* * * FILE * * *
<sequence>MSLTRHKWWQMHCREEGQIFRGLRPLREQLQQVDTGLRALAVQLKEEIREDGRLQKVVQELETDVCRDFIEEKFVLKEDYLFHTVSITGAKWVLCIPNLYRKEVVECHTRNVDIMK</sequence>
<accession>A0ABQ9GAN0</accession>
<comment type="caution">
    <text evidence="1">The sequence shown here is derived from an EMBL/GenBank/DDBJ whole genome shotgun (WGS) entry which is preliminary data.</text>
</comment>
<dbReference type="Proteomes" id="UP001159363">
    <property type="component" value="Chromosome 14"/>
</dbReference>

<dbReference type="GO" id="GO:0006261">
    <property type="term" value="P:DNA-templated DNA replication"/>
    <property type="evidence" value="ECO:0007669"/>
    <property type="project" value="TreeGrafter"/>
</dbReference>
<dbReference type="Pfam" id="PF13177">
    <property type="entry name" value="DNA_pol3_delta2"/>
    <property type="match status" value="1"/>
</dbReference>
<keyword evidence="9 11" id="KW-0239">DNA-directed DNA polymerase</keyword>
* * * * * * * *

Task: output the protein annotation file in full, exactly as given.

<sequence>MSLTRHKWWQMHCREEGQIFRGLRPLREQLQQVDTGLRALAVQLKEEIREDGRLQKVVQELETDVCRDFIEEKFVLKEDYLFHTVSITGAKWVLCIPNLYRKEVVECHTRNVDIMK</sequence>
<accession>A0ABQ9GAN0</accession>
<comment type="caution">
    <text evidence="1">The sequence shown here is derived from an EMBL/GenBank/DDBJ whole genome shotgun (WGS) entry which is preliminary data.</text>
</comment>
<dbReference type="Proteomes" id="UP001159363">
    <property type="component" value="Chromosome 14"/>
</dbReference>

<dbReference type="GO" id="GO:0006261">
    <property type="term" value="P:DNA-templated DNA replication"/>
    <property type="evidence" value="ECO:0007669"/>
    <property type="project" value="TreeGrafter"/>
</dbReference>
<dbReference type="Pfam" id="PF13177">
    <property type="entry name" value="DNA_pol3_delta2"/>
    <property type="match status" value="1"/>
</dbReference>
<keyword evidence="9 11" id="KW-0239">DNA-directed DNA polymerase</keyword>